The ticket includes two proven vote-winners who, in aggregate, won four gubernatorial elections in the 1990s and the 2000s as ‘small-l’ libertarian Republicans in Democratic-leaning states. Even before his formal nomination and his decision to name Weld as a running mate, some polls were already showing that Johnson could win up to 10% of the vote in November. The most important polling threshold, however, is 15%, which would entitle Johnson and Weld to participate in the formal series of presidential and vice-presidential debates later this autumn that millions of American voters will watch. That, alone, would be an impressive achievement for the Libertarian Party.
Red governors in blue and purple states
Johnson, who briefly ran for the 2012 Republican presidential nomination before winning the Libertarian nomination in the same election cycle, served as the governor of New Mexico from 1995 to 2003, coming to politics after a successful business career in construction. As governor, Johnson widely used veto powers to limit state spending and pushed for both marijuana decriminalization and education reform to introduce greater choice and competition among schools.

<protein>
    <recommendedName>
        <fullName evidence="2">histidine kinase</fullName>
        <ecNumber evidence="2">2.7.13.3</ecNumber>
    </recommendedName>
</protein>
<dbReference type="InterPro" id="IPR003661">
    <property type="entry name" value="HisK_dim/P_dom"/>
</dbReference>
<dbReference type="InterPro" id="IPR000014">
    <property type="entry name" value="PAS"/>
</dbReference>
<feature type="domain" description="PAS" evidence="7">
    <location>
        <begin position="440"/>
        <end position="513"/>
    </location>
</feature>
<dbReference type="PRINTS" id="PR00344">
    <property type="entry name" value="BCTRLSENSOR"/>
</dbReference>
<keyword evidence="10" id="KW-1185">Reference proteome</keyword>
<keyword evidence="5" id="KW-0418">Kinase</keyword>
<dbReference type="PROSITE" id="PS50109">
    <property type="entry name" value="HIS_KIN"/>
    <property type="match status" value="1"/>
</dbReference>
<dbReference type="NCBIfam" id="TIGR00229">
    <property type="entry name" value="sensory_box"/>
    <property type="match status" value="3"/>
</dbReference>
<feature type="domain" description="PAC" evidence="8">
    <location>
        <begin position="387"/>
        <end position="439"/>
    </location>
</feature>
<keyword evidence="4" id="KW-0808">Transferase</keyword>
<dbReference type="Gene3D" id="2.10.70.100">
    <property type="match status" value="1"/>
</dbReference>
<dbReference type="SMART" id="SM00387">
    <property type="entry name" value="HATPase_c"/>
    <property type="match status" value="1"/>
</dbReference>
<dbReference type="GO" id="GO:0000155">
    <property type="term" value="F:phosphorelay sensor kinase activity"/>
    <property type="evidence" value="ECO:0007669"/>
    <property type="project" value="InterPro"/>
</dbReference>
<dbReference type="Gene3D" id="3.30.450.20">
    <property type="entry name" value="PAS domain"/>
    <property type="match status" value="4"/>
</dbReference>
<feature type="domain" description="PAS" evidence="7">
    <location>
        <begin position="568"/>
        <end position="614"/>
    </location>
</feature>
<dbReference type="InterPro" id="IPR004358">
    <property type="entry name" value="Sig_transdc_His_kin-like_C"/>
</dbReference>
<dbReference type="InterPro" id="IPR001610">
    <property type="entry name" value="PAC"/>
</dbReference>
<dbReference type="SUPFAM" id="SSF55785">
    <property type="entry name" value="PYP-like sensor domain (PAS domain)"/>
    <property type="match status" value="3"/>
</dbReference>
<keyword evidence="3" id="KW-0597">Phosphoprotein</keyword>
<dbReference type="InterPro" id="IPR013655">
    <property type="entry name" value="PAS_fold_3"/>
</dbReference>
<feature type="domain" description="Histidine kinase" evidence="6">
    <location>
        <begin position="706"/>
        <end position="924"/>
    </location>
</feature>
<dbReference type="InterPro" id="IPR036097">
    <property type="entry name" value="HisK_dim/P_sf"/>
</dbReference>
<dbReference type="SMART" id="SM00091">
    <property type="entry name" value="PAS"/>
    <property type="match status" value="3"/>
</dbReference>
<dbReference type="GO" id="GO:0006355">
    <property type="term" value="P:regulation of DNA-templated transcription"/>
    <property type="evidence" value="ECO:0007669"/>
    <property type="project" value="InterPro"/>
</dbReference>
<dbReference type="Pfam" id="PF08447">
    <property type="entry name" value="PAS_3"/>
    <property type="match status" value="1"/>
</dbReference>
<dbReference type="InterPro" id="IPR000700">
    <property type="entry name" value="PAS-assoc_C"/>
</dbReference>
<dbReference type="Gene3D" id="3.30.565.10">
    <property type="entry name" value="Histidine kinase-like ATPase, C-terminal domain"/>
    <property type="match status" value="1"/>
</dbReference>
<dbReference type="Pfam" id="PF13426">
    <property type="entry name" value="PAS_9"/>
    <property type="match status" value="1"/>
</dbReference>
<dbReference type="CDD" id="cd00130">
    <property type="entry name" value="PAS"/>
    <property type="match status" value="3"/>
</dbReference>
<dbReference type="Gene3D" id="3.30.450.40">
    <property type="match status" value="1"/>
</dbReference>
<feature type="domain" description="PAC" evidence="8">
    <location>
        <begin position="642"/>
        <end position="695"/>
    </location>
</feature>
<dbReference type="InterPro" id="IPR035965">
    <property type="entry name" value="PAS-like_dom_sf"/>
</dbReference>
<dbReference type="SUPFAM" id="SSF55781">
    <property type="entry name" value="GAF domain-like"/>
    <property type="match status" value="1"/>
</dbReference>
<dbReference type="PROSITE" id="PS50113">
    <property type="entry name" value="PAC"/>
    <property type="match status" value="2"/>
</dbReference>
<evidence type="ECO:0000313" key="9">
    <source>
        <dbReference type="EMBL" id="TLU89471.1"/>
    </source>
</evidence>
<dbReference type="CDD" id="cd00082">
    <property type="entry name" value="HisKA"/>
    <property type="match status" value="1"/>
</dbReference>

Johnson can point to his experience spent eight years governing a state with the most proportionally Latino/Hispanic population in the United States (47% as of the 2010 census). In 2016, Latino voters are expected to be crucial in determining the next president. It’s a group of voters than has grown from just 7.7 million in 1988 to 23.3 million in 2012 (and a projected 27.3 million in 2016). Johnson, an avid outdoorsman, Ironman enthusiast and mountain climber who has scaled Mt. Everest, can nevertheless be awkward and a bit wooden on the stump. But he radiates sincerity, and in a race against Trump and Clinton, neither of whom voters seem to like or to trust, his lack of bombast or glib soundbites could appeal broadly, especially among authenticity-craving Millennials. Continue reading Libertarians nominate party’s 1st viable presidential ticket in US history→
In 2008, US president Barack Obama won the largest Democratic mandate in a generation, in part, by pledging to change the tone in Washington.
But in 2016, after eight years of increasingly bitter and partisan posturing, it’s Obama’s one-time rival, Hillary Clinton, who now has the opportunity to transcend the hyper-partisanship that began with the divided government under her husband’s administration in the 1990s.